Monday, 9 January 2012
I feel obliged this week to return to a topic on which I feel strongly and on which I have written on several previous occasions.
After much deliberation, the independent Commission on Assisted Dying, whose members include several prominent peers and medics, wants GPs to be able to prescribe lethal doses of medication for dying people to take themselves.
Naturally, certain conditions and safeguards need to be put in place as part of all this, but it is nevertheless a step in the right direction. It cannot be right that human beings are deprived of the right to decide for themselves when their lives have become intolerable; to decide that they can no longer endure pain and suffering and then to have it decided for them that their lives are so sacred that they must endure until the very last moment. This is cruelty of the first order. It would be illegal to inflict it on an animal.
The final report of the Commission, chaired by the former Labour minister Lord Falconer, concludes: “There is a strong case for providing the choice of assisted dying for terminally ill people." It call for the facility to be restricted to those judged to be in the final year of life, for two doctors to be required to assess the case and for the patient to have clear mental capacity to understand what is proposed.
Should I fit these criteria, I would be given the means with which to self administer the lethal dose myself. This is as it should be because this is assisted dying, not euthanasia.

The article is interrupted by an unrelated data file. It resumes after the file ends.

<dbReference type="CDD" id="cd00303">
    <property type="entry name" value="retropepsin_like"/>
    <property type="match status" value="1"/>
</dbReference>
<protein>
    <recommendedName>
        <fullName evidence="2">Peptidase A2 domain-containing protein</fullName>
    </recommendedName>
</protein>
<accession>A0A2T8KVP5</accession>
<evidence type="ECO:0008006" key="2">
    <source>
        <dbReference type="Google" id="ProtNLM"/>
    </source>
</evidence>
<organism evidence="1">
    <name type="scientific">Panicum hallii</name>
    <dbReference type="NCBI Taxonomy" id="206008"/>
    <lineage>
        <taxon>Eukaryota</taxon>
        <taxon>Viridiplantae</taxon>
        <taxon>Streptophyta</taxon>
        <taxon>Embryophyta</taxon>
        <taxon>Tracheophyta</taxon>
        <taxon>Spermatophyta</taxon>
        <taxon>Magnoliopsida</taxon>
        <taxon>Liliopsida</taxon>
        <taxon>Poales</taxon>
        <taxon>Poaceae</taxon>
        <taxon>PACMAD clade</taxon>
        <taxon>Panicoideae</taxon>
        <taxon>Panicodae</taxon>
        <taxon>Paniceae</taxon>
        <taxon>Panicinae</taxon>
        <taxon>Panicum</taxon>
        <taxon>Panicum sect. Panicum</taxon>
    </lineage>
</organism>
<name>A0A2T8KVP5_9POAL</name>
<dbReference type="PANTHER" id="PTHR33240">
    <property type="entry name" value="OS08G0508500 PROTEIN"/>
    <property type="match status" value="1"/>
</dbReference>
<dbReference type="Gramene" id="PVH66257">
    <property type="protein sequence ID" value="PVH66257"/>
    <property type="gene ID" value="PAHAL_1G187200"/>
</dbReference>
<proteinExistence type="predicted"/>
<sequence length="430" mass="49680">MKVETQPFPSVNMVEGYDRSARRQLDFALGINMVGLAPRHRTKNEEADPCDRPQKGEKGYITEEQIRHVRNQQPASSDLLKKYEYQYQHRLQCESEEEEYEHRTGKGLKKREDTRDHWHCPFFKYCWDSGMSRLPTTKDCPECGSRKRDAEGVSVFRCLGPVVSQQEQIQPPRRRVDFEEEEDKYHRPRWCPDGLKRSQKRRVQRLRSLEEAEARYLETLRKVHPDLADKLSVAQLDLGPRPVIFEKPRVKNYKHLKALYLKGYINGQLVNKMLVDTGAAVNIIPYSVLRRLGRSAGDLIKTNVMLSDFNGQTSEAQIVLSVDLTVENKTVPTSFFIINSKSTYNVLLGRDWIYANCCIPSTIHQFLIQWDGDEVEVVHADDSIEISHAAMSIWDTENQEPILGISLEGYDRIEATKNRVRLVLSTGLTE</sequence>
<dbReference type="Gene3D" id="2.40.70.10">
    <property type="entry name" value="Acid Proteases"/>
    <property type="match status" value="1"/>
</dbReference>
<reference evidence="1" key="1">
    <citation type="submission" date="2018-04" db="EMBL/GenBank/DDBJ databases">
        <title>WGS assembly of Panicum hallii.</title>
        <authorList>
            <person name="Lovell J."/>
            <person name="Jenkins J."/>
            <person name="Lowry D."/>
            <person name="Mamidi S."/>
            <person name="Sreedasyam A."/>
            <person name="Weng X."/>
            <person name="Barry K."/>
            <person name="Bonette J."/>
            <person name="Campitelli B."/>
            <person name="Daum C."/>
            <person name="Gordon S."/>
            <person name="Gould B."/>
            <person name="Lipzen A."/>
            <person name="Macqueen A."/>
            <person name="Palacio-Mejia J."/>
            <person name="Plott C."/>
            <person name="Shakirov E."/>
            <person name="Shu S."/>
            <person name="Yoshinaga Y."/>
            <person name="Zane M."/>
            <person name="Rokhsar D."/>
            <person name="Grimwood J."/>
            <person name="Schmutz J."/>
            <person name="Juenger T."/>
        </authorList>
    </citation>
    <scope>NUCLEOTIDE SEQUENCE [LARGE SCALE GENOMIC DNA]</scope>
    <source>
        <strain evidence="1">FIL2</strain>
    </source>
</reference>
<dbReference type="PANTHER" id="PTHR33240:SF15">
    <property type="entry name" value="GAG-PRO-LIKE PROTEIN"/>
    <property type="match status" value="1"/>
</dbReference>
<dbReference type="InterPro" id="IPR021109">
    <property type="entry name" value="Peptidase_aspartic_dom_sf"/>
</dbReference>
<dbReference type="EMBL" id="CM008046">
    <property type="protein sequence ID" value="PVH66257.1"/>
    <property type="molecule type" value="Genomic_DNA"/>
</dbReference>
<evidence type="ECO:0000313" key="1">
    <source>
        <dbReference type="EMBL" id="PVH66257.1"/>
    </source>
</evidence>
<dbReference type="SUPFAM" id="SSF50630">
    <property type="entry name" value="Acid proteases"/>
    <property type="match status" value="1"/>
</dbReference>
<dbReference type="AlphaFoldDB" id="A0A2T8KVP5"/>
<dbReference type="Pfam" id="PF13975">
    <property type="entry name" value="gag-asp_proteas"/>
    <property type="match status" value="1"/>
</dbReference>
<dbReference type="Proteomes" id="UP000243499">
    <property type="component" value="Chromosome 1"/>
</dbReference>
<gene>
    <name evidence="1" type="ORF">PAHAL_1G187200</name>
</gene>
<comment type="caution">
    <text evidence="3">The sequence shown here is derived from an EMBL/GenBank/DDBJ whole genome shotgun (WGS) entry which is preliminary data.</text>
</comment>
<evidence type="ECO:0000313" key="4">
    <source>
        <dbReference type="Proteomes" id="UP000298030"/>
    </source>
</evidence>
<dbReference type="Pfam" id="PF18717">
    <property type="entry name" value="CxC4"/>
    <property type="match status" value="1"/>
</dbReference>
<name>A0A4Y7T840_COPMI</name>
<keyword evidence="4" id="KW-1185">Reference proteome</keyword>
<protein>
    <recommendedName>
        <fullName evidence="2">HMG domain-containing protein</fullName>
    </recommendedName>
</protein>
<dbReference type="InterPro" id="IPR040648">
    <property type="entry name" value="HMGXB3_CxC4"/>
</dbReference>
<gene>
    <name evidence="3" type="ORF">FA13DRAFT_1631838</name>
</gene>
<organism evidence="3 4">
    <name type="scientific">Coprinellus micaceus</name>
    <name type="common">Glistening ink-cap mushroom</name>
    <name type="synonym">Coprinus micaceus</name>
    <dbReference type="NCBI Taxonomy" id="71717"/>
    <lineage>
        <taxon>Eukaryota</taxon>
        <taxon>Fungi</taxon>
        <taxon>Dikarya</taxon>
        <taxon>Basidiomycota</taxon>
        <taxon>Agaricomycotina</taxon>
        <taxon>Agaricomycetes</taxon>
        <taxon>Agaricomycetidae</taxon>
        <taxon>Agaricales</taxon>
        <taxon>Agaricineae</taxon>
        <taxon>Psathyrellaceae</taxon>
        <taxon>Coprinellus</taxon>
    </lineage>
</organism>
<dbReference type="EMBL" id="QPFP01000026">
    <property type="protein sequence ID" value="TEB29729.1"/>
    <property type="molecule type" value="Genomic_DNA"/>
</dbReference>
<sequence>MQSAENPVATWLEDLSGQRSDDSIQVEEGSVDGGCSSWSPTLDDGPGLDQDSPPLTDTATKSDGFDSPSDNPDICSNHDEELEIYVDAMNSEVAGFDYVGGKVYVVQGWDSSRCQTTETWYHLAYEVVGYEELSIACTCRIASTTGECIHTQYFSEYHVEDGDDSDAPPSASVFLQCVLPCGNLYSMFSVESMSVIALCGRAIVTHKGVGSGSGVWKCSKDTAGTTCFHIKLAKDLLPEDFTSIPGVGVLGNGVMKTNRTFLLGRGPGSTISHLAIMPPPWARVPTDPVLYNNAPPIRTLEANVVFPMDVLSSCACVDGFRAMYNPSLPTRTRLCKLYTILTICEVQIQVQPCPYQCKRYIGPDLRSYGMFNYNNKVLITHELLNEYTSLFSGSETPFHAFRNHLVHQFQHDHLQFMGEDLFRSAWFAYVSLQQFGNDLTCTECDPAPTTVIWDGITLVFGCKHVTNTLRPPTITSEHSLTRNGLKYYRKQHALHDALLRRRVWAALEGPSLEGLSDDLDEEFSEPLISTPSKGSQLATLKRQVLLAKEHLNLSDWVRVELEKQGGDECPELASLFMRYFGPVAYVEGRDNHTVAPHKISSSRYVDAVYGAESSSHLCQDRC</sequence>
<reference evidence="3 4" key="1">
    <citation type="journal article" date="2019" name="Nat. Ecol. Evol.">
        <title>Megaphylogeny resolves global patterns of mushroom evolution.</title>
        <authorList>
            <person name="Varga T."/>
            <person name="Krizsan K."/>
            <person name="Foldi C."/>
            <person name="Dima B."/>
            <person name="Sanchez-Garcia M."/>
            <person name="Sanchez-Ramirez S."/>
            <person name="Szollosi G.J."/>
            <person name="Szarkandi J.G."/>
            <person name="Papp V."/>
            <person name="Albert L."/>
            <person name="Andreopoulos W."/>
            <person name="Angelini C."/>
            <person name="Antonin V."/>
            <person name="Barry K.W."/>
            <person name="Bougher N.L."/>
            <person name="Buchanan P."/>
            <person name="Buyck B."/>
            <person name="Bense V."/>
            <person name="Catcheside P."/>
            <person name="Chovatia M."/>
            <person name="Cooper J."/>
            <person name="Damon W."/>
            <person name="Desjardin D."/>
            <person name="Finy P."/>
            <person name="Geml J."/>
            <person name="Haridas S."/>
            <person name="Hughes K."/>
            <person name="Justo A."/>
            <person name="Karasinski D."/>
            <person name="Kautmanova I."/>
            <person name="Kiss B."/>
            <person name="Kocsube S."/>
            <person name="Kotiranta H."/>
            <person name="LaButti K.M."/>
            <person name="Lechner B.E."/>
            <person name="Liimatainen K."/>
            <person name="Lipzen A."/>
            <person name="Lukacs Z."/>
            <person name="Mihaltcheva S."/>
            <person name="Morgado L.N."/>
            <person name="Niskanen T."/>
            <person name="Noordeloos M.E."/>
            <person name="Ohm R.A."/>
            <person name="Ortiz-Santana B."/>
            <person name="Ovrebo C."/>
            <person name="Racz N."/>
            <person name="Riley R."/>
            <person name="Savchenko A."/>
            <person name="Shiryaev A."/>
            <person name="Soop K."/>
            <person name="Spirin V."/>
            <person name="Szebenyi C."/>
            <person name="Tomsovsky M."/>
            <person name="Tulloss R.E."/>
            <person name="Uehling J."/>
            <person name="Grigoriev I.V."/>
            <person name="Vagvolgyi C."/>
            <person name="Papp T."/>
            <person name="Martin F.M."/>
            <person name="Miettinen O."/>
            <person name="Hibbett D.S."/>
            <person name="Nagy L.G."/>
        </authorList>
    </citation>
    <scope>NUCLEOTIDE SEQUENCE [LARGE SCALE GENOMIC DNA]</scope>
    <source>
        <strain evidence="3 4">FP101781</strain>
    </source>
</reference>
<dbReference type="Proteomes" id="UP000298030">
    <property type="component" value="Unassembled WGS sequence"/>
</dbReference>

Interestingly the BMA refused to take part in the Commission's investigation. I say 'interestingly' because I find it hard to understand why they should refuse. Doctors already accept 'Do Not Resuscitate' instructions. They already allow patients to self administer potentially lethal doses of pain killers. They allow patients to starve themselves to death.
On Friday I am attending the funeral of a 91 year old relative who simply had had enough of her life and decided that she was no longer interested in maintaining it by eating and drinking. She was allowed to sink into unconsciousness and pass peacefully away. She was frail, and in reasonable health but had no quality of life. The nursing home she was in took reasonable care of her, but she was in God's waiting room and knew it.
I am not suggesting that there was a case for her to end it all. Indeed as she had dementia, the proposed rules would not have allowed it anyway. What I trying to say is that the doctors allowed her to go, so for the same doctors to be opposed to assisted death seems to me to be hypocrisy.
I have no expectation that this matter will be resolved in the short term, but I sincerely hope that it may be resolved in time for it to be of use to me should I find myself in the unfortunate position in the, hopefully, distant future to need to make this difficult decision. It is, after all, my life so why should it not be my decision?
In the meantime, at least the debate is taking place...